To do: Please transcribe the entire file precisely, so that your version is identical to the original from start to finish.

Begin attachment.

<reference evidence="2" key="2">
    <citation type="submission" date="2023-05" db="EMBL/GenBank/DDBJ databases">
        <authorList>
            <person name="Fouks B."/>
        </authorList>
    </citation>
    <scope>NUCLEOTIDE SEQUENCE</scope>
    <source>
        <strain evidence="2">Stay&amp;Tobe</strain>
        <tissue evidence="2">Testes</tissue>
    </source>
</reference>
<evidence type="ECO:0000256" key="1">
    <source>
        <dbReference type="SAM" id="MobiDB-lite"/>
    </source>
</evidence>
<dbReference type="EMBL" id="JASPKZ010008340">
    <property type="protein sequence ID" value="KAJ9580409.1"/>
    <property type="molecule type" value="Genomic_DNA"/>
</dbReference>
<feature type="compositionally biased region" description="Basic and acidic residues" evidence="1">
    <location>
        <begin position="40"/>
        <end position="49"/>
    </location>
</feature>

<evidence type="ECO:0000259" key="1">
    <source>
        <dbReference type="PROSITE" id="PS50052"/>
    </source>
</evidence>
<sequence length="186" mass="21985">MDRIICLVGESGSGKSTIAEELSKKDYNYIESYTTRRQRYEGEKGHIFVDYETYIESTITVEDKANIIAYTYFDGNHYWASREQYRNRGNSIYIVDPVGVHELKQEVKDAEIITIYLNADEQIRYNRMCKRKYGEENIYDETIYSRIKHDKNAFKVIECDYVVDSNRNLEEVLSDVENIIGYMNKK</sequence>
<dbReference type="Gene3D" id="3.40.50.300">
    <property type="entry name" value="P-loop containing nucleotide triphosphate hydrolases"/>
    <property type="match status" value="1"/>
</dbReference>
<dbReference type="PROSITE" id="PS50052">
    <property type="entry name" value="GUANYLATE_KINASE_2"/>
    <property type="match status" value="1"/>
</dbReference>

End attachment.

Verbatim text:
<reference evidence="2" key="2">
    <citation type="submission" date="2023-05" db="EMBL/GenBank/DDBJ databases">
        <authorList>
            <person name="Fouks B."/>
        </authorList>
    </citation>
    <scope>NUCLEOTIDE SEQUENCE</scope>
    <source>
        <strain evidence="2">Stay&amp;Tobe</strain>
        <tissue evidence="2">Testes</tissue>
    </source>
</reference>
<evidence type="ECO:0000256" key="1">
    <source>
        <dbReference type="SAM" id="MobiDB-lite"/>
    </source>
</evidence>
<dbReference type="EMBL" id="JASPKZ010008340">
    <property type="protein sequence ID" value="KAJ9580409.1"/>
    <property type="molecule type" value="Genomic_DNA"/>
</dbReference>
<feature type="compositionally biased region" description="Basic and acidic residues" evidence="1">
    <location>
        <begin position="40"/>
        <end position="49"/>
    </location>
</feature>

<evidence type="ECO:0000259" key="1">
    <source>
        <dbReference type="PROSITE" id="PS50052"/>
    </source>
</evidence>
<sequence length="186" mass="21985">MDRIICLVGESGSGKSTIAEELSKKDYNYIESYTTRRQRYEGEKGHIFVDYETYIESTITVEDKANIIAYTYFDGNHYWASREQYRNRGNSIYIVDPVGVHELKQEVKDAEIITIYLNADEQIRYNRMCKRKYGEENIYDETIYSRIKHDKNAFKVIECDYVVDSNRNLEEVLSDVENIIGYMNKK</sequence>
<dbReference type="Gene3D" id="3.40.50.300">
    <property type="entry name" value="P-loop containing nucleotide triphosphate hydrolases"/>
    <property type="match status" value="1"/>
</dbReference>
<dbReference type="PROSITE" id="PS50052">
    <property type="entry name" value="GUANYLATE_KINASE_2"/>
    <property type="match status" value="1"/>
</dbReference>